Small landholder seasonal activity list

Page last updated: Wednesday, 13 December 2017 - 1:32pm

Please note: This content may be out of date and is currently under review.


Keep on top of the following issues during July to ensure your property is well prepared for the coming months:

Topics Issues to consider


  • Monitor stock for drop in condition and increase supplementary feed as cold weather slows pasture growth.
  • Monitor first-calvers, consider drenching this group, and feed well. Before lamb and calf marking, check your registered brand details and NLIS requirements to be sure that calves and lambs are given the correct ear tags and that earmarks are made in the correct position.
  • Be on the lookout for grass tetany in lactating cows, especially during hard frosts and when pasture is short.
  • Livestock owners, do you know what a livestock standstill is and what it would mean to you? A livestock standstill is when animals susceptible to a specific disease are restricted from moving for a period of time to prevent the spread of the disease.

Crops and pasture

  • If you are planning on sowing subtropical perennial pastures in spring this year, order seed now. Perennials require good weed and pest control or establishment may be compromised.
  • If you have wet and waterlogged areas on your property where nothing much will grow consider sowing these areas in spring with more waterlogging tolerant perennials (like Kikuyu) or summer fodder crops (like millets) to take advantage of that moisture and provide some green feed later in the season.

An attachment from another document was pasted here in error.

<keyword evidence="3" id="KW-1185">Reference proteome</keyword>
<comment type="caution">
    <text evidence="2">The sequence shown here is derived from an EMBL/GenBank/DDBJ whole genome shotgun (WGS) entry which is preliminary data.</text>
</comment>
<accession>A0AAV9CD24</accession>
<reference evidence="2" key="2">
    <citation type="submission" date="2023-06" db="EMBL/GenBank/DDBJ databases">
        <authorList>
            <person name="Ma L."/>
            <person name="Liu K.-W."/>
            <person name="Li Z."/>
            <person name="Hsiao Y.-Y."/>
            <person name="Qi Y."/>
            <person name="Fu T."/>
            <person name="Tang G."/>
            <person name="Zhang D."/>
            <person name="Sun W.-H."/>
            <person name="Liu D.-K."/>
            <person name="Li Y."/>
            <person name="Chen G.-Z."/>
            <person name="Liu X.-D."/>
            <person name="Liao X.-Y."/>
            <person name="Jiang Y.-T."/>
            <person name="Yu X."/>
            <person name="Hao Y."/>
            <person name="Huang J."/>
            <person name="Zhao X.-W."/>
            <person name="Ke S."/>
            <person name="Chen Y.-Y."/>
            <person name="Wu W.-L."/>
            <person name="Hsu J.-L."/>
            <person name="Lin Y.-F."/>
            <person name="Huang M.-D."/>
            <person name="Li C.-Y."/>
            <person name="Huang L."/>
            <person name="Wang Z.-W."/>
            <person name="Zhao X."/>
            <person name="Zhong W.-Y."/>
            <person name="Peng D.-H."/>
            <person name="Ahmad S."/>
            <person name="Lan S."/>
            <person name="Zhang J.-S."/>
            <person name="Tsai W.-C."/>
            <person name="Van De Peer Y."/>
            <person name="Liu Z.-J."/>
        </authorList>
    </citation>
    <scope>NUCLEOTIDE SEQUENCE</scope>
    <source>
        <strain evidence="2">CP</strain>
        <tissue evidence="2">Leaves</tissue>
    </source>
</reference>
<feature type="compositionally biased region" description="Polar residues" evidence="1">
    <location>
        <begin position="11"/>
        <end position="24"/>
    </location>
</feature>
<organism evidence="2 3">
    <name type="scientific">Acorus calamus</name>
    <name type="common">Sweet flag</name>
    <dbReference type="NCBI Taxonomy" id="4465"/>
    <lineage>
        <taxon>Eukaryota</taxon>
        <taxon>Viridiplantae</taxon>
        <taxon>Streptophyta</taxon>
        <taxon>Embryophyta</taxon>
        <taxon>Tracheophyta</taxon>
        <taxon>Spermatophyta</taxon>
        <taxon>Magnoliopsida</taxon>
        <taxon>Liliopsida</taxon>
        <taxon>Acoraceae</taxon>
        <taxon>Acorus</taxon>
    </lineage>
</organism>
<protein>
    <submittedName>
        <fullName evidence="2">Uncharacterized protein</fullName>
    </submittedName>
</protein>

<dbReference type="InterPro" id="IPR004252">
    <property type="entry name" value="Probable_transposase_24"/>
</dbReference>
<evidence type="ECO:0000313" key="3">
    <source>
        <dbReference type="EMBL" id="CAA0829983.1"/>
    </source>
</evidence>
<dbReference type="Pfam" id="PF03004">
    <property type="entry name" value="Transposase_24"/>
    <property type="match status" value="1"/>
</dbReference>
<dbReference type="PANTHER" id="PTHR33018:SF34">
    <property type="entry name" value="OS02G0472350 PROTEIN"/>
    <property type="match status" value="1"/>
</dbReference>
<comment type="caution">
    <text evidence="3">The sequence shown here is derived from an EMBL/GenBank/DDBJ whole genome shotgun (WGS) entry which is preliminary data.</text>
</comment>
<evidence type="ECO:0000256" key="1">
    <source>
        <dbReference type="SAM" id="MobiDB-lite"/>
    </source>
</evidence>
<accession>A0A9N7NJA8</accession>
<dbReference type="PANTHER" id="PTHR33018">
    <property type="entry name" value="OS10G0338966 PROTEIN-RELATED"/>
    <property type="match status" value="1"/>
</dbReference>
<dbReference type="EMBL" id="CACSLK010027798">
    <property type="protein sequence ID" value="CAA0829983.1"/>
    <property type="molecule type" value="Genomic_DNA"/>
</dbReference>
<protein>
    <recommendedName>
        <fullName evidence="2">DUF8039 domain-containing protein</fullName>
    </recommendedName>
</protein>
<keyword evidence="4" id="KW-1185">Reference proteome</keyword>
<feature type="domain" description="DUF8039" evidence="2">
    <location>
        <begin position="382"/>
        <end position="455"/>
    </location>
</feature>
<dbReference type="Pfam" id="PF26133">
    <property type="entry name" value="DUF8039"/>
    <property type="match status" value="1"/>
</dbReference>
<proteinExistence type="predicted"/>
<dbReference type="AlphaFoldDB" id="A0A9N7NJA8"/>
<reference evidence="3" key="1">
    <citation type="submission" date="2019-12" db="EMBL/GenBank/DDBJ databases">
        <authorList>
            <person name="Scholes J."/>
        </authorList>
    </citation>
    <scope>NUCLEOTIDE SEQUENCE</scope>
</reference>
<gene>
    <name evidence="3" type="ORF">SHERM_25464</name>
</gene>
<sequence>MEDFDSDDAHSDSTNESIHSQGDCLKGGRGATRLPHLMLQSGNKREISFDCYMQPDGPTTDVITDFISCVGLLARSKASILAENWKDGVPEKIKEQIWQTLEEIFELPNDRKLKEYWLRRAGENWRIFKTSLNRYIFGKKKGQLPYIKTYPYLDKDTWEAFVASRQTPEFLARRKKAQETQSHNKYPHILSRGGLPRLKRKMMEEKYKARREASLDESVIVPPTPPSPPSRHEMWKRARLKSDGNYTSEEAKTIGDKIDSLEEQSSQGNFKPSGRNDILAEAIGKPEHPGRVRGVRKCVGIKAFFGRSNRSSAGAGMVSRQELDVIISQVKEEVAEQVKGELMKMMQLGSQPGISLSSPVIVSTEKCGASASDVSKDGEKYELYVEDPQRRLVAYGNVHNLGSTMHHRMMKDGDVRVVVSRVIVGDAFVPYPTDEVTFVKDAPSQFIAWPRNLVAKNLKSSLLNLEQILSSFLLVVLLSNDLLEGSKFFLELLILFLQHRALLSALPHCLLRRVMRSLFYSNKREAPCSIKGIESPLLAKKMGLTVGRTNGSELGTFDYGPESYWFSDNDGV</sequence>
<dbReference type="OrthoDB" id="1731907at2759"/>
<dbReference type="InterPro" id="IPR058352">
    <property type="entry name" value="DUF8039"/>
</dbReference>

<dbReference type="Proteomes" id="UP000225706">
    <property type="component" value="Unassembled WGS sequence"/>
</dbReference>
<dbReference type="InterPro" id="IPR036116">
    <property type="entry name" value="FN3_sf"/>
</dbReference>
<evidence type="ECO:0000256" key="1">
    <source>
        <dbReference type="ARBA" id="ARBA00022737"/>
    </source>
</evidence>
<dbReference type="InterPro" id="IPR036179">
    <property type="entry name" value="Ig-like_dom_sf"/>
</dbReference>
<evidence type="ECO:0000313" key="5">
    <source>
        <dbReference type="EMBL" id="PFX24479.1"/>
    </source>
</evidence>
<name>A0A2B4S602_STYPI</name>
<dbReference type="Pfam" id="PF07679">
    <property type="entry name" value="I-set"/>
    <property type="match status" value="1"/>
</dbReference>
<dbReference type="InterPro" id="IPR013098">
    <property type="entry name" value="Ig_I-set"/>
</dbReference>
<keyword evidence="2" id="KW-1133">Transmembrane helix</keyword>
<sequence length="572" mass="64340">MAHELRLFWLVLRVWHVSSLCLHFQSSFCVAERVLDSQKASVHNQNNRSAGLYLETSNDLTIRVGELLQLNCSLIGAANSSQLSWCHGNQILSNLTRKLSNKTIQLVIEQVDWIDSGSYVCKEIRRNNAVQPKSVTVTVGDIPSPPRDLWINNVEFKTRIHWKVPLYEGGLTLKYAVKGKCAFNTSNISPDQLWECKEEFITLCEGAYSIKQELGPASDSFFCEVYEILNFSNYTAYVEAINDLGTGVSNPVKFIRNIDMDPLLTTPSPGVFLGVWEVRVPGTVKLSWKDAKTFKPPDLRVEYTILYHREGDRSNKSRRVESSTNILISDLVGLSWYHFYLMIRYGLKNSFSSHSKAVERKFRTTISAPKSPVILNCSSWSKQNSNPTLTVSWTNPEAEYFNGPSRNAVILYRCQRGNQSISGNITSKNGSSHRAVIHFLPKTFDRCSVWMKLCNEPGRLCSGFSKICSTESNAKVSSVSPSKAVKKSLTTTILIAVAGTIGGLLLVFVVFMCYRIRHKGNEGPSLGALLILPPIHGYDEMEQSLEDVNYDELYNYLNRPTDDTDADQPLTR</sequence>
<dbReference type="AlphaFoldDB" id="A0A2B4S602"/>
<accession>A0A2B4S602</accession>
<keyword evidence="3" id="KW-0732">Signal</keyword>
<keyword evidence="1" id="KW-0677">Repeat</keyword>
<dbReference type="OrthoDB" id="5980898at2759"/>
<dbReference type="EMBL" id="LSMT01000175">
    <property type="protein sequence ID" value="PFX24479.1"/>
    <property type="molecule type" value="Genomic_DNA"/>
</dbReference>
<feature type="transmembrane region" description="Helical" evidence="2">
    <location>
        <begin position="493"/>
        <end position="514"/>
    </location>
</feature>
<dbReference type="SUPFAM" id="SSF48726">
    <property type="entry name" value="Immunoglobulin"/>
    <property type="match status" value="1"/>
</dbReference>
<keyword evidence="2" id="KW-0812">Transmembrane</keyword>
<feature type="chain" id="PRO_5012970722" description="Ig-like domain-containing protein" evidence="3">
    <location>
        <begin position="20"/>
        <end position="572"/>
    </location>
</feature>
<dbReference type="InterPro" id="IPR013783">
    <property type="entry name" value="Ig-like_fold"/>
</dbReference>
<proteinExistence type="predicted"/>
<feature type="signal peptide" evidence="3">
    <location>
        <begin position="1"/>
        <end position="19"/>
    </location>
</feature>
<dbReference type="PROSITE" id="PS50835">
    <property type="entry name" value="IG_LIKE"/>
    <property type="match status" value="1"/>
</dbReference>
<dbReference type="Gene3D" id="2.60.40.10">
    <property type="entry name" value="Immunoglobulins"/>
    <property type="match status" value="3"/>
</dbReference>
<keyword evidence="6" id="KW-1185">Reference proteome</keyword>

Fresh produce

  • Continue planting beetroot, broccoli/cabbage/cauliflower family, carrots, celery, lettuce, peas and parsnips. Incorporate organic manures into soil, as there is less risk of fly breeding in July. Last plantings of potatoes and strawberries.
  • Use dormant cuttings to propagate figs, grapes and pomegranates. Collect dormant wood from stone or pome fruit and store in a cool room/fridge, wrapped in damp paper sealed in a plastic bag, until spring if grafting/budding wood is required.
  • Avocado growers need to continue to monitor soil moisture and irrigate as required if extended periods without rain occur.

Land and infrastucture management

Pests and weeds

  • Pretty but poisonous and harmful. The three prime targets which need to be controlled now before they develop flowers and seed heads are cape tulip, Paterson’s curse and arum lily. For information on control methods and management strategies contact the Department of Agriculture and Food on 1800 084 881 or search our website.
  • Ensure that all unwanted fruit from pome, stone or persimmon trees have been removed from the trees and ground and appropriately disposed of. This will not only reduce the number of Mediterranean fruit fly carrying over into next season, but also reduce carryover of brown rot in stone-fruit and scab in pears and apples. Stone-fruit growers who have suffered from bacterial issues should be applying a dormant spray of copper (ideally a Bordeaux mixture).